Use this URL to cite or link to this record in EThOS: http://ethos.bl.uk/OrderDetails.do?uin=uk.bl.ethos.359716
Title: The legality of non-forcible counter-measures in international law
Author: Elagab, Omer Yousif
ISNI:       0000 0001 1559 1729
Awarding Body: University of Oxford
Current Institution: University of Oxford
Date of Award: 1986
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Abstract:
The object of this thesis is to examine the legality of nonforcible counter-measures in bilateral contexts. The major questions addressed are as follows: (i) do counter-measures constitute an autonomous category of justification for wrongful conduct? (ii) if so, what are the conditions of the legality of that category? (iii) what are the more significant collateral constraints on the legality of countermeasures? and (iv) what is the extent to which policy considerations contribute towards the determination of the legality of counter-measures? The study begins with an Introduction which indicates the scope and the outline of the thesis, the terminology employed, and the approach adopted. Chapters One and Two deal with the historical development of the law of reprisals with special reference to non-forcible counter-measures. Chapter Three is entitled "The status of non-forcible counter-measures in customary international law since 1945: a preliminary sketch". Chapters Four, Five,and Six are devoted to examining the conditions of the legality of non-forcible counter-measures, viz., (i) breach, (ii) prior demand for reparation; and (iii) proportionality. Chapter Seven examines some of the more significant collateral constraints on the legality of counter-measures. In Chapter Eight an attempt will initially be made to examine the circumstances in which the performance of obligations under a treaty may be withheld as a counter-measure. The conclusions reached will then be compared and contrasted with the regime established by the Vienna Convention on the Law of Treaties. Chapter Nine considers the legality of counter-measures in the context of a commitment to peaceful settlement. Chapter Ten is concerned with the legality of economic coercion, and also with whether the legality of that concept has a bearing on the question of lawful counter-measures. The final Chapter summarises the major characteristics of the existing legal regime of counter-measures.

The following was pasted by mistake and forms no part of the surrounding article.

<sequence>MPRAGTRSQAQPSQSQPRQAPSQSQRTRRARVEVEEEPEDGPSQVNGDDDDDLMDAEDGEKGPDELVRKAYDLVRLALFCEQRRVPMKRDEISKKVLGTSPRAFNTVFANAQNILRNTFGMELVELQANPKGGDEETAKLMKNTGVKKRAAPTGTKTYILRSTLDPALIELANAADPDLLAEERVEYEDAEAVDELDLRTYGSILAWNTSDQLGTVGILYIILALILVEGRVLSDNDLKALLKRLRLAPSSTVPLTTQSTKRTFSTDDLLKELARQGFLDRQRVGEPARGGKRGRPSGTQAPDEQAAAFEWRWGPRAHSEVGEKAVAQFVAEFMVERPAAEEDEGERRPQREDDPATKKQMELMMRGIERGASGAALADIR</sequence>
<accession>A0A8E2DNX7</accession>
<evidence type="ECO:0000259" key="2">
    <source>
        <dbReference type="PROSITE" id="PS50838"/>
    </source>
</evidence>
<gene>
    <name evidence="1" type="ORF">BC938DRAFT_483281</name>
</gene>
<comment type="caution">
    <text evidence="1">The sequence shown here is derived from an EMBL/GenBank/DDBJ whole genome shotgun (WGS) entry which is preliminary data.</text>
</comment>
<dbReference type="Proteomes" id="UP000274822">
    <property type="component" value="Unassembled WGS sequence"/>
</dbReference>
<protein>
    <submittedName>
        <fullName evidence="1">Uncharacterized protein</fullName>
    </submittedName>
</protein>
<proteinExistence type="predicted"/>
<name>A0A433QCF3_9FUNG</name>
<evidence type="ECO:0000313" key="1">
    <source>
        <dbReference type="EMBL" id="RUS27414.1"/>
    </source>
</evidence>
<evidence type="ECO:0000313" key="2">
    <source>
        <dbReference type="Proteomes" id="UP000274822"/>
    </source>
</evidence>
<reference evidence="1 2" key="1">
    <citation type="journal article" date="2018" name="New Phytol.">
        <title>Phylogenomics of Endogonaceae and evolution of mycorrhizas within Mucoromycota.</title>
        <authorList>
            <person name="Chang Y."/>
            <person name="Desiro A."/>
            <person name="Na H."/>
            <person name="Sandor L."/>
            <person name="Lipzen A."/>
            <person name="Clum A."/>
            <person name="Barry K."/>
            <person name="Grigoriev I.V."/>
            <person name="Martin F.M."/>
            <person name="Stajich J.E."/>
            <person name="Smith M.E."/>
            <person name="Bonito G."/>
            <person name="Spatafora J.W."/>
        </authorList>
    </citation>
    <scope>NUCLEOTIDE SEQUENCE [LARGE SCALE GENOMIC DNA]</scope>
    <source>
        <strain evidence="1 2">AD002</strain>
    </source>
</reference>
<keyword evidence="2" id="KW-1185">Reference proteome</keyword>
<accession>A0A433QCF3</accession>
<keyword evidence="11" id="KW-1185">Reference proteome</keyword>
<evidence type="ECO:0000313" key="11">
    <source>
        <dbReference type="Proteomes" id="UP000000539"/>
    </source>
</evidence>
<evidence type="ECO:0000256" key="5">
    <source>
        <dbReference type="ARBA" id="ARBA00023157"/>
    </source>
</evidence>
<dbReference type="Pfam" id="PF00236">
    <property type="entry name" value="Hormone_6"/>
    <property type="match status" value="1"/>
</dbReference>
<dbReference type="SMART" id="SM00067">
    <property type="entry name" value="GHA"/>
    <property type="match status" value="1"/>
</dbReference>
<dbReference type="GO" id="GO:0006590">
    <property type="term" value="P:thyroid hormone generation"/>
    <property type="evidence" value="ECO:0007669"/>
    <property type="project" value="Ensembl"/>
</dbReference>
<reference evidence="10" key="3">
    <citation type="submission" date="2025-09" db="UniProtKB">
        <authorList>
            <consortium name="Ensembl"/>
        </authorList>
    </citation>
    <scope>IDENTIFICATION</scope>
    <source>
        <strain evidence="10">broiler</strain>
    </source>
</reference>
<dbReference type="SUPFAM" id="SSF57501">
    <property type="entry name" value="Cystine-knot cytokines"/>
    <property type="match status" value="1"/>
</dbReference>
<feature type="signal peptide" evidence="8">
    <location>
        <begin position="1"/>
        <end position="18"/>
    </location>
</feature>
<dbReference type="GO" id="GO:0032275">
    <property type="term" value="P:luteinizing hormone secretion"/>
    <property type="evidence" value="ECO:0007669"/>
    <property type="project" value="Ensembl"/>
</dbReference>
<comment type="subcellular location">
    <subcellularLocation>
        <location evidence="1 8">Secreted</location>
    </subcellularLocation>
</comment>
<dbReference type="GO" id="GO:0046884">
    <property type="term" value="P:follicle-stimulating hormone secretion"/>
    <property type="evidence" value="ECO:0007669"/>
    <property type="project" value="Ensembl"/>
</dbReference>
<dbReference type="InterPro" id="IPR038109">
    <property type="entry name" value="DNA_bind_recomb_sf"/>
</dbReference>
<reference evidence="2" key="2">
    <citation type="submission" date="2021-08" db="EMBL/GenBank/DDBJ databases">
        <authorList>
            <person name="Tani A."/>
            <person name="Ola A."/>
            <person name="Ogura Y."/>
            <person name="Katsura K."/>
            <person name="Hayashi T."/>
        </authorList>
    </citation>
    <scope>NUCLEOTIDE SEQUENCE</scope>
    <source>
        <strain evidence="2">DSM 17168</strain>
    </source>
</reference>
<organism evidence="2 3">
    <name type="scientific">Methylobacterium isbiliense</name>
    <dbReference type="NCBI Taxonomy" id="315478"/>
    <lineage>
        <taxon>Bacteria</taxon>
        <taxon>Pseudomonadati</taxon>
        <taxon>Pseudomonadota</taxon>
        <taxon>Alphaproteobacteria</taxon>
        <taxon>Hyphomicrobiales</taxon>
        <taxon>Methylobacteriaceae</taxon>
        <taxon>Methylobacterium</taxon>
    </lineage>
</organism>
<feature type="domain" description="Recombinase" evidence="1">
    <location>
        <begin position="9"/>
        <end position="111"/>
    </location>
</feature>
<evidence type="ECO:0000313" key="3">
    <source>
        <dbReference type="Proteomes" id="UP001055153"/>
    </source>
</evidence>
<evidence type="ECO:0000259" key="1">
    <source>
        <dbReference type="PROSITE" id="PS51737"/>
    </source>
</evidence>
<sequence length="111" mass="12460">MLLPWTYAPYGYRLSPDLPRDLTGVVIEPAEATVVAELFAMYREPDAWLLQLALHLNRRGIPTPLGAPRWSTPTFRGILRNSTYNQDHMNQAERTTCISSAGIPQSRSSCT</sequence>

Supervisor: Not available Sponsor: Not available
Qualification Name: Thesis (Ph.D.) Qualification Level: Doctoral
EThOS ID: uk.bl.ethos.359716  DOI: Not available
Keywords: Law
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